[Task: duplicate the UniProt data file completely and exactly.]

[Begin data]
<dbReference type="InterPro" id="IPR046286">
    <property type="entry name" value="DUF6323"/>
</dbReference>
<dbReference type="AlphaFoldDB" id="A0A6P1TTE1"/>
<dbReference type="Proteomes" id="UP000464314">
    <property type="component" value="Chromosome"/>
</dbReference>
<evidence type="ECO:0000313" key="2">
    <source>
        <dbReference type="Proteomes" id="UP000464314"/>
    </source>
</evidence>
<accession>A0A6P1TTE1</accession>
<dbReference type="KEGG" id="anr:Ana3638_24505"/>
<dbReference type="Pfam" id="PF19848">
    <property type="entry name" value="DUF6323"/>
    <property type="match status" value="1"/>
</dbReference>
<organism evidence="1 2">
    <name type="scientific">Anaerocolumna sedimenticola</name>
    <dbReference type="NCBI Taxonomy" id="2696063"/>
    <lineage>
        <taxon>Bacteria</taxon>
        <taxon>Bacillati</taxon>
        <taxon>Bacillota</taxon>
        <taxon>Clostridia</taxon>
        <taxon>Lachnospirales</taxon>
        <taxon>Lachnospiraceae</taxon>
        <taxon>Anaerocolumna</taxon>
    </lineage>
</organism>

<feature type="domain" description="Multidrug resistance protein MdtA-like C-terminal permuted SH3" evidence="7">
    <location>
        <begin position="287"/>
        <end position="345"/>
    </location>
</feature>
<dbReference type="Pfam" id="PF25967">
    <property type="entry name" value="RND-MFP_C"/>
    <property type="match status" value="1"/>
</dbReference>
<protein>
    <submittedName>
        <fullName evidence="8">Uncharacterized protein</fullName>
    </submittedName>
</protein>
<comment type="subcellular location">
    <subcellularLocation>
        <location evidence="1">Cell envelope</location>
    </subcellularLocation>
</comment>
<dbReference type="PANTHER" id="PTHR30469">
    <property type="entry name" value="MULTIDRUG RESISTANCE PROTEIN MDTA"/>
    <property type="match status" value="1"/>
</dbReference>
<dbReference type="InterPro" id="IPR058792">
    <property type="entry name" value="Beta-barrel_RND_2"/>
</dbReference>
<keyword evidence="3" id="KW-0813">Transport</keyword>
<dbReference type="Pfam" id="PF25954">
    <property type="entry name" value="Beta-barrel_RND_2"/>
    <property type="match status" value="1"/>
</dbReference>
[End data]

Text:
<dbReference type="InterPro" id="IPR046286">
    <property type="entry name" value="DUF6323"/>
</dbReference>
<dbReference type="AlphaFoldDB" id="A0A6P1TTE1"/>
<dbReference type="Proteomes" id="UP000464314">
    <property type="component" value="Chromosome"/>
</dbReference>
<evidence type="ECO:0000313" key="2">
    <source>
        <dbReference type="Proteomes" id="UP000464314"/>
    </source>
</evidence>
<accession>A0A6P1TTE1</accession>
<dbReference type="KEGG" id="anr:Ana3638_24505"/>
<dbReference type="Pfam" id="PF19848">
    <property type="entry name" value="DUF6323"/>
    <property type="match status" value="1"/>
</dbReference>
<organism evidence="1 2">
    <name type="scientific">Anaerocolumna sedimenticola</name>
    <dbReference type="NCBI Taxonomy" id="2696063"/>
    <lineage>
        <taxon>Bacteria</taxon>
        <taxon>Bacillati</taxon>
        <taxon>Bacillota</taxon>
        <taxon>Clostridia</taxon>
        <taxon>Lachnospirales</taxon>
        <taxon>Lachnospiraceae</taxon>
        <taxon>Anaerocolumna</taxon>
    </lineage>
</organism>

<feature type="domain" description="Multidrug resistance protein MdtA-like C-terminal permuted SH3" evidence="7">
    <location>
        <begin position="287"/>
        <end position="345"/>
    </location>
</feature>
<dbReference type="Pfam" id="PF25967">
    <property type="entry name" value="RND-MFP_C"/>
    <property type="match status" value="1"/>
</dbReference>
<protein>
    <submittedName>
        <fullName evidence="8">Uncharacterized protein</fullName>
    </submittedName>
</protein>
<comment type="subcellular location">
    <subcellularLocation>
        <location evidence="1">Cell envelope</location>
    </subcellularLocation>
</comment>
<dbReference type="PANTHER" id="PTHR30469">
    <property type="entry name" value="MULTIDRUG RESISTANCE PROTEIN MDTA"/>
    <property type="match status" value="1"/>
</dbReference>
<dbReference type="InterPro" id="IPR058792">
    <property type="entry name" value="Beta-barrel_RND_2"/>
</dbReference>
<keyword evidence="3" id="KW-0813">Transport</keyword>
<dbReference type="Pfam" id="PF25954">
    <property type="entry name" value="Beta-barrel_RND_2"/>
    <property type="match status" value="1"/>
</dbReference>